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12 Cards in this Set

  • Front
  • Back

What are the 3 controls for controlling of modifying resource allocation?

1. Reservations

2. Limits


What are Reservations?

Act as guarantees of a particular resource. You would use reservations when you want to ensure that, no matter what else is going on, a specific VM isabsolutely assured to have access to a particular amount of a given resource.

What are Limits?

Restrict the amount of a given resource that a VM can use. The Limit feature within vSphere grants you even greater granularity over how resources are utilized.

What are Shares?

Establish priority during periods of contention. When virtual machines compete for limited resources, an ESXi host must decide which VM gets access to which resources. Shares determine the priority.

What are the 5 different memory management technologies that ESXi uses to ensure RAM is used as efficiently as possible?

1. Idle Memory Tax

2. Transparent Page Sharing

3. Ballooning

4. Memory Compression

5. Swapping

What is Idle Memory Tax?

Ensures that VMs do not actively horde memory by “charging” more for the idle memory. Up to 75 percent of the memory allocated to each VM can be borrowed to service another VM by Idle Memory Tax (IMT). Inside the guest OS, VMware Tools will use its balloon driver to understand which memory blocks are allocated but idle and, therefore, available to be used elsewhere.

What is Transparent Page Sharing?

Identical memory pages are shared among VMs to reduce the total number of memory pages consumed.
What is Ballooning?
Involves the use of a driver that is installed along with VMware tools. When the ESXi host is running low on physical memory, the hypervisor will signal the balloon driver to request unused or idle memory pages from the guest OS. The memory that is granted to the balloon driver is then passed back to the hypervisor, which uses these memory pages to supply memory for other VMs.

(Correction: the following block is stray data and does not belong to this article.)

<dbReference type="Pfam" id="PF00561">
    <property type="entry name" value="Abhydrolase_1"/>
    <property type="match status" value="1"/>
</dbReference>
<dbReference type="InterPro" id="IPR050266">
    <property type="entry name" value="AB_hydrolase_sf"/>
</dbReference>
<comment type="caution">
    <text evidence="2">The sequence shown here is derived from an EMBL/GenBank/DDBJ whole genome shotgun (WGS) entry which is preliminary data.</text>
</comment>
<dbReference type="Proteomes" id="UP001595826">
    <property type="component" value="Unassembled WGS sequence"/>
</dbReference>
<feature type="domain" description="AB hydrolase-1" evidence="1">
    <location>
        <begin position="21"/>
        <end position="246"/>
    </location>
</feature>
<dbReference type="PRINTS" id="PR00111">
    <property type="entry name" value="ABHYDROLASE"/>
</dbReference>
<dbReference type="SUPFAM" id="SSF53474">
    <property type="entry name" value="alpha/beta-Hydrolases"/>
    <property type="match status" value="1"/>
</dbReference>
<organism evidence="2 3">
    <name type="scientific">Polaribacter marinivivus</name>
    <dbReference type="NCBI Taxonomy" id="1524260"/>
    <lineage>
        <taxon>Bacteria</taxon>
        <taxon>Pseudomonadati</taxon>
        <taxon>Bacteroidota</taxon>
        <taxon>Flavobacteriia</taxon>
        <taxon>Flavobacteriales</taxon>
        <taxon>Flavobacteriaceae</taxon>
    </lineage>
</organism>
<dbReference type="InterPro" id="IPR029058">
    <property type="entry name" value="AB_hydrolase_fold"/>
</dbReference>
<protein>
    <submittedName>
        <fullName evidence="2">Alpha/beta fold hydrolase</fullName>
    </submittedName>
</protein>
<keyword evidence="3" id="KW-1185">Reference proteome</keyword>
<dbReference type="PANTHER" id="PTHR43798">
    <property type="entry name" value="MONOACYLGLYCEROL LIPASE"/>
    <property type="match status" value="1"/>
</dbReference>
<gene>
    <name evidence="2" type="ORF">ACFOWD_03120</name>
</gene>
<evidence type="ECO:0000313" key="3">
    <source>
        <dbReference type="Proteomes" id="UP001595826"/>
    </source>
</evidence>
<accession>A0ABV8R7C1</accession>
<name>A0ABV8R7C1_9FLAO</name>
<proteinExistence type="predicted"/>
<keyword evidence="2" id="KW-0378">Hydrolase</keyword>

What is Memory Compression?

When an ESXi host gets to the point that hypervisor swapping is necessary, the VMkernel will attempt to compress memory pages and keep them in RAM in a compressed memory cache. Pages that can be successfully compressed by at least 50 percent are put into the compressed memory cache instead of being written to disk and can then be recovered much more quickly if the guest OS needs that memory page.

What is Swapping?

Pages are swapped out to disk either by the guest OS or the hypervisor itself. This happens when the memory requirements are higher than the available memory. This is a last resort technique as disk response times are thousands of times slower than memory response, and performance will be severely impacted.

What is CPU Affinity?

Allows you to statically associate a VM to a specific physical CPU core. CPU affinity is generally not recommended; it has a list of rather significant drawbacks:

CPU affinity prevents vMotion.

The hypervisor is unable to load-balance the VM across all the processing cores in the server. This prevents the hypervisor’s scheduling engine from making the most efficient use of the host’s resources.

Because vMotion is broken, you cannot use CPU affinities in a cluster where vSphere DRS isn’t set to Manual operation.

What is a resource pool?

Instead of configuring reservations, limits, or shares on a per-VM basis, you can use a resource pool to set those values on a group of VMs all at once.